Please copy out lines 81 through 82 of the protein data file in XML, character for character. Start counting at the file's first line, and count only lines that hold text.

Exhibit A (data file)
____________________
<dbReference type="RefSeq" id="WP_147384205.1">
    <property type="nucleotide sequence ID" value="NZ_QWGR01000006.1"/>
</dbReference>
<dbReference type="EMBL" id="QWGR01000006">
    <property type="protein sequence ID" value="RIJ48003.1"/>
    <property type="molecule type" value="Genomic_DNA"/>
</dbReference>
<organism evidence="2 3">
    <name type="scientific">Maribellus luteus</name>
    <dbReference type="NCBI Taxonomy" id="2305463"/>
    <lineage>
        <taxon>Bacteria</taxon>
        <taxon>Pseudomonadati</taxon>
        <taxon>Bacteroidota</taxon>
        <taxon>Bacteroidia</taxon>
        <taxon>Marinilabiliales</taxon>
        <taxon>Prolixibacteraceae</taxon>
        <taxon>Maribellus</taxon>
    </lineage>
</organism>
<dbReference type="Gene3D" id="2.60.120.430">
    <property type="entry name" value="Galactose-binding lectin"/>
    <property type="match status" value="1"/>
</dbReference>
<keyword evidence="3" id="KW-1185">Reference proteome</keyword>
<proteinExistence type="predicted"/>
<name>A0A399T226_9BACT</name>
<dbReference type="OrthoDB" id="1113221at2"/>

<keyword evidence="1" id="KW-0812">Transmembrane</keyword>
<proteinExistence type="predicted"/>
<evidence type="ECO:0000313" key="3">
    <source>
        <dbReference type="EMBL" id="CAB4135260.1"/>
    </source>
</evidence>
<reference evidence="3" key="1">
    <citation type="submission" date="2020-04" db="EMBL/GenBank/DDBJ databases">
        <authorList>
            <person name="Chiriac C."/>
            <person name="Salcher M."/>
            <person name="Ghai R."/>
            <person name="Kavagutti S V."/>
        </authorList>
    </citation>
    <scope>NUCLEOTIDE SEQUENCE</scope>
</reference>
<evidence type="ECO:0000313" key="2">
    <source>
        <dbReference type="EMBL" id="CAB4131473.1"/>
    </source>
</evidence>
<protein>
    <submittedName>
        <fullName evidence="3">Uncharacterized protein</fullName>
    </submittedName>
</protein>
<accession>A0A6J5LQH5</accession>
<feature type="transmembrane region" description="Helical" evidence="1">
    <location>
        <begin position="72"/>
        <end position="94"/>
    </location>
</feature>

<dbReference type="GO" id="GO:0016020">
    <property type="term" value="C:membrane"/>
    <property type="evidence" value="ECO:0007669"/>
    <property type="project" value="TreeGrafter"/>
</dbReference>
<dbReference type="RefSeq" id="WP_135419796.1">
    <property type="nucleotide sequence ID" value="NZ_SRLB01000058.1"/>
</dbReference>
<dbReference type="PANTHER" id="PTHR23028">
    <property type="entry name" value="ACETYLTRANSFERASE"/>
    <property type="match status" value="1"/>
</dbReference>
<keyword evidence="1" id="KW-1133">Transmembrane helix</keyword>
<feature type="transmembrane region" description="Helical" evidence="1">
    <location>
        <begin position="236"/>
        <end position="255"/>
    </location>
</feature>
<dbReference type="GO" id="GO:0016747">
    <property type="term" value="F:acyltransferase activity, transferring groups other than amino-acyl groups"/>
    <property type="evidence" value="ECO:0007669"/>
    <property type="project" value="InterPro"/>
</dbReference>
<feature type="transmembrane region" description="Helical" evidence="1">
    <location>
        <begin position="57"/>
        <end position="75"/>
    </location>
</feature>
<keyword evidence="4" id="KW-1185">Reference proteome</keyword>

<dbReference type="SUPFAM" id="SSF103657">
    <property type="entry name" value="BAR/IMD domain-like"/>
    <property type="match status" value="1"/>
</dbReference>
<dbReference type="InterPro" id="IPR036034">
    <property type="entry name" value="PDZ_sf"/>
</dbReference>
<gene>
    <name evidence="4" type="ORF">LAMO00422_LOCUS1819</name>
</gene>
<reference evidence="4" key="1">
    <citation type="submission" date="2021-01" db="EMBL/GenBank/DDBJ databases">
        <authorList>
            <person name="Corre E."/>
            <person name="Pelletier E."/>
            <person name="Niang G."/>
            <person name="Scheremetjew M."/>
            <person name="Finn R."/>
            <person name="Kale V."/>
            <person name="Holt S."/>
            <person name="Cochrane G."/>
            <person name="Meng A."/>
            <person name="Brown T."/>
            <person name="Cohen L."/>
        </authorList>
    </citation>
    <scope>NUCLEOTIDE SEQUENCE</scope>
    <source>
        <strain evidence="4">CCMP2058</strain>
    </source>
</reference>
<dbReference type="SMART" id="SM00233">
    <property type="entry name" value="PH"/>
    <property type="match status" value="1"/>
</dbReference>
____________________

    </location>
</feature>